British made-for-TV movies are happily free of the negative associations that (often all to justly) plague their U.S. counterparts, and the 2003 film Alibi shows why: it's an intelligently written, dramatic and often darkly funny mystery thriller that's well worth the price of admission.
Michael Kitchen stars as the hapless Greg Brentwood, who has the misfortune to (accidentally?) kill one of the guests at his wife's surprise birthday party. When sharp-witted Marcie (Sophie Okonedo), one of the caterers for the party, stumbles on his attempt to dispose of the body, the two become unlikely allies in an attempt to keep Greg out of trouble. The only problem is that the more they try to straighten things out, the more threads start unraveling as Greg's life starts to come to pieces.
Though it has a rather inauspicious opening scene – a crowded party scene in which we're not sure which characters are important – Alibi swiftly tightens up into a very well-crafted thriller. It could be described as an anti-murder-mystery: instead of following the detectives as they piece together what really happened, we follow Greg and Marcie as they desperately try to anticipate what the police will look into, and weave elaborate plans to allay suspicion. Throughout the film, the story remains firmly grounded in the "real": while there are some elements of the absurd leading to a certain black comedy in some scenes, the characters always behave as they would in real life. The result is a story that develops in an interesting and all-too-believable way: as viewers, we can see that the characters are doing everything "right," but that's not enough to keep things from snowballing.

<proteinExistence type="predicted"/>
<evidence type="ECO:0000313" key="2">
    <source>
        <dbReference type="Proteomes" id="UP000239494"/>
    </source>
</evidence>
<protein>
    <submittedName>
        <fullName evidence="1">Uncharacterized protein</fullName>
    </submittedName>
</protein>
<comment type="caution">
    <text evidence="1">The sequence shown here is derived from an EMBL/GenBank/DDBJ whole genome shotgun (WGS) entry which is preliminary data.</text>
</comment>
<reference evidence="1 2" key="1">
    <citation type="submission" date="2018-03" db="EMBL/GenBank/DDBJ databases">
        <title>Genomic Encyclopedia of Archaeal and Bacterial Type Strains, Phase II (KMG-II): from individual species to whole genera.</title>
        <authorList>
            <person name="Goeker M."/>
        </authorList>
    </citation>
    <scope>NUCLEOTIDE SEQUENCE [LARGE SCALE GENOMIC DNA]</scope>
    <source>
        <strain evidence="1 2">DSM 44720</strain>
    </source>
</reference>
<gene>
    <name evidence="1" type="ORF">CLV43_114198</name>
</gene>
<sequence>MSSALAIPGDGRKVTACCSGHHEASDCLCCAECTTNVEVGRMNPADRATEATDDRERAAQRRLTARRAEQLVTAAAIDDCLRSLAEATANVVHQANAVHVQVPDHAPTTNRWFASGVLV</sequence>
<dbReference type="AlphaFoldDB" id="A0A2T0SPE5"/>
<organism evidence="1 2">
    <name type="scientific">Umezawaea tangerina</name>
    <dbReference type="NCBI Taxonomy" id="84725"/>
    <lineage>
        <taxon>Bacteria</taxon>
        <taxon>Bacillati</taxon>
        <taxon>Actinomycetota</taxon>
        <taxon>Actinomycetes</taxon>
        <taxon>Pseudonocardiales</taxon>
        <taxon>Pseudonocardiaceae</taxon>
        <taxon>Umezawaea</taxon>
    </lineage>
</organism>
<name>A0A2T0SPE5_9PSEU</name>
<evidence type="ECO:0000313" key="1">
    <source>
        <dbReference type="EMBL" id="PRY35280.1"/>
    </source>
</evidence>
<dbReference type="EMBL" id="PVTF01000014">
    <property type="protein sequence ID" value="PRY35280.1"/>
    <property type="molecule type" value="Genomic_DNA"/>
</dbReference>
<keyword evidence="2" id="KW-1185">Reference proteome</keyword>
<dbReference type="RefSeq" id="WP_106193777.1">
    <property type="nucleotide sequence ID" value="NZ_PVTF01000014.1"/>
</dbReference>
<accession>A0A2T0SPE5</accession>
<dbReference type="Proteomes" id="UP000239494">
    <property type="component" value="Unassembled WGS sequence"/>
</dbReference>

My opinion of Michael Kitchen, which was already positive from his outstanding performance in Foyle's War, gets another boost from his solid performance in Alibi. Kitchen is completely believable as a man who sees his whole life unraveling before his eyes, and isn't handling it very well at all... in fact, he spends most of the film on the verge of a nervous breakdown, helping bring out the film's low-key but effective touches of humor.
In the end, Alibi is a very good film, but not a great one, mainly because it's missing that certain something that would bring it up a notch. That's most noticeable in the ending: it ties things up in a reasonably satisfying (and unpredictable) way, but I was hoping for something a little more intriguing, maybe bringing another plot twist out of the woodwork. In any case, though, it's an entertaining film and well worth an evening's viewing time.
The image quality for Alibi is disappointing: it looks more like a TV-movie from the 1980s, not 2003. While it remains watchable, the image suffers from a lot of noise and grain, and colors are off as well, looking muted and grayish. The film appears in its original aspect ratio of 1.33:1.
The Dolby 2.0 soundtrack is adequate, providing a flat and sometimes slightly muffled audio presentation. At times, the dialogue is a little hard to follow, due to the unfortunate coincidence of strong British accents and a less than crisp soundtrack, but overall there are few problems.
The only special feature on the DVD is a trailer.
How about a mystery thriller in which you're rooting for the perpetrator to get away with it? Alibi isn't your typical thriller, which makes it all the more interesting. Michael Kitchen's solid performance in the lead, combined with a cleverly plotted story, makes Alibi well worth picking up for an evening's entertainment. The transfer quality may be lackluster, but Alibi still gets a "recommended."